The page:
Museums Museums

Cardwell Bush Telegraph Heritage Centre

Historic post office & telegraph station, old shire hall, courthouse & lock-up
53 Victoria Street, Cardwell
Ph/Fax: (07) 4066 2412
Opening Hours
Monday – Friday 10am – 1pm
Saturday 9am - noon, or other times by appointment
Sunday & public holidays – closed or as displayed
Extended operating hours may be in place during the tourist season
Free Admission
Donations welcome
Group/school visits encouraged
Packages can be sent out to potential group visits
Tours – guided or self-guided
About the Bush Telegraph
The old Cardwell Telegraph and Post Office (now known as the Bush Telegraph) was built in 1870 and is one of the oldest buildings in North Queensland. It has been entered on the Queensland Heritage Register, the Register of the National Trust and the Register of the National Estate of the Australian Heritage Commission. 
The telegraph office building harks back to Cardwell’s earliest days, having survived both cyclones and termites. It has also played a role in the 20th century as a focus for the town. The old post office, former courthouse, lock-up and old shire hall (which was also built close to the turn of the century) tells the story of Cardwell and its place in communications vital to the development of North Queensland.
The buildings were officially opened as a heritage centre in 2003.
Exhibits shed light on the workings of a telegraph station, the development of communications such as telegraph, road and rail, and the role of local government, police and judicial systems in early Cardwell.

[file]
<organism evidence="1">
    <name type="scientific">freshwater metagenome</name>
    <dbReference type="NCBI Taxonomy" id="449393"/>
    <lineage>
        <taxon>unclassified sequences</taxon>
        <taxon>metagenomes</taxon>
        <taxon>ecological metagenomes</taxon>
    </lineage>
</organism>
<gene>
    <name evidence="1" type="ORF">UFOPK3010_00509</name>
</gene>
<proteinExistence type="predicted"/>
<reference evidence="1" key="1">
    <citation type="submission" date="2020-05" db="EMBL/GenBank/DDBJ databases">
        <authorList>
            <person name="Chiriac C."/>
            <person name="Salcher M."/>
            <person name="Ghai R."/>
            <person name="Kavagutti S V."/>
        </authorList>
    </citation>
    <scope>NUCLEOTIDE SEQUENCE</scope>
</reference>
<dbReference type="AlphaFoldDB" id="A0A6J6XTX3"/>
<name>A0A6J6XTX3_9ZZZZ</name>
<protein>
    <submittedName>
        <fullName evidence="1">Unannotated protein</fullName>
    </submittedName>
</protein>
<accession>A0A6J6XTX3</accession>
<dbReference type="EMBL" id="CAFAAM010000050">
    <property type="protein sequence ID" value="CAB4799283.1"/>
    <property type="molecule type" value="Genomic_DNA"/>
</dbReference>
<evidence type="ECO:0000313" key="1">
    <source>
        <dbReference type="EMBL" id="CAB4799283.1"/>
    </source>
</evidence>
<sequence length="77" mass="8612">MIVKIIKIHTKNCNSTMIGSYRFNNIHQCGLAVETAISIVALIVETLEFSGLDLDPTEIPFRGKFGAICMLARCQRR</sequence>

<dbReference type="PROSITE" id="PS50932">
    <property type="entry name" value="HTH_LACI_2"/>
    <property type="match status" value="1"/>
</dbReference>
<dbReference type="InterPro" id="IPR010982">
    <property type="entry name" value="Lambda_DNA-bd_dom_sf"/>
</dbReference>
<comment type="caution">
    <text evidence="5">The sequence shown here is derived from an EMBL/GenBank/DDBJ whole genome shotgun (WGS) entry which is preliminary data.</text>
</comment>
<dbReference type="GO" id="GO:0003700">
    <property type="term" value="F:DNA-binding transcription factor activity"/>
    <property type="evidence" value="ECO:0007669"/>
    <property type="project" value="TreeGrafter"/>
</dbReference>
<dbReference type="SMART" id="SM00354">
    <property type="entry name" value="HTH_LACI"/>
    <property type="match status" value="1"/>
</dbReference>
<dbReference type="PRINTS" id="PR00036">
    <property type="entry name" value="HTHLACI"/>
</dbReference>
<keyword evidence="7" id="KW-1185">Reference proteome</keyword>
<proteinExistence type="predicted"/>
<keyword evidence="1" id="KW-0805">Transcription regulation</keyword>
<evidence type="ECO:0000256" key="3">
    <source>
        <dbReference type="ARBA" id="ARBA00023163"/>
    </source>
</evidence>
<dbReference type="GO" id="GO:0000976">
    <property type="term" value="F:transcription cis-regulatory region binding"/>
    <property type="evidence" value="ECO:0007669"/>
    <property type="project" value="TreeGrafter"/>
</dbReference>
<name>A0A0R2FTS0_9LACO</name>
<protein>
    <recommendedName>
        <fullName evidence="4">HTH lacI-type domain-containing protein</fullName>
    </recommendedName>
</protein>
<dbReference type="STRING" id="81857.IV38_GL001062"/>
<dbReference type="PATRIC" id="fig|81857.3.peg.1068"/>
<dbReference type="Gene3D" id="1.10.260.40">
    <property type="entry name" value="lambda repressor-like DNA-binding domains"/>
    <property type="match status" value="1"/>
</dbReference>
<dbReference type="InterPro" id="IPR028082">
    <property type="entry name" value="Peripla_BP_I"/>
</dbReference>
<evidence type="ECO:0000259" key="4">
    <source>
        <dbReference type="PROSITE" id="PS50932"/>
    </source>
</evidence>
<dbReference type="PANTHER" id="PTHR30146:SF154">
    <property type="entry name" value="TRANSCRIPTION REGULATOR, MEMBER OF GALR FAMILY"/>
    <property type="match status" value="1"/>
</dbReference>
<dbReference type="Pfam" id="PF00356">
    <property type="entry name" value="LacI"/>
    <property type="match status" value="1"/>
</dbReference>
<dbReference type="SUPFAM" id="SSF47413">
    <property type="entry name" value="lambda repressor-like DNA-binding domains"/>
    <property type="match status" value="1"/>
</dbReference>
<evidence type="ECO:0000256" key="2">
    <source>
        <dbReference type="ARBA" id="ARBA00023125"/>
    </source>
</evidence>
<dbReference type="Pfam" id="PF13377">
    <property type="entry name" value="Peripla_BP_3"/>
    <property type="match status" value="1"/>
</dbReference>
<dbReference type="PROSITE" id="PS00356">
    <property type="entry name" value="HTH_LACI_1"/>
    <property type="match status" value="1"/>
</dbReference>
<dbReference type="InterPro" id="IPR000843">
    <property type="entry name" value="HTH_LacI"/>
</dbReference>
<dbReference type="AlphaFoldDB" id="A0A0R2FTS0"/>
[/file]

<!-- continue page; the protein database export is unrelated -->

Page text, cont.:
Friendly Staff
Friendly and knowledgeable staff will guide visitors through the museum and regale them with local stories and interesting facts on exhibits. The museum is also set up for self-guided tours.
Interactive Displays & Activities
Visitors can send a morse code message or ‘race to the top of Australia’ in the Journey Room. They can see old weather instruments and get a feel for the early judicial system in the courthouse and lock-up. School groups will find the museum’s activities sheet fun and educational. The museum also provides object-based themed kits for organised group visits.
Outdoor Display & Gallery
Across Balliol Street from the Old Post Office is a large museum display building where local historical items are on permanent display including a springcart, dray and horse-drawn implements. The recently refurbished old School of Arts, dating back to 1923, is adjacent to the museum display building. It is the home of the Hinchinbrook Regional Arts Gallery and boasts a diverse collection, with exhibits available for purchase.
Public Transport
The Cardwell Bush Telegraph is beside the Bruce Highway at 53 Victoria Street (on the corner of Balliol Street) making it an easy place to find. Cardwell’s transit centre and railway station are a few hundred metres away.
Public toilet
Wheelchair access
Ample parking for coaches
General Information:
Cardwell was settled in 1864 and was the first port settlement on the coast north of Bowen.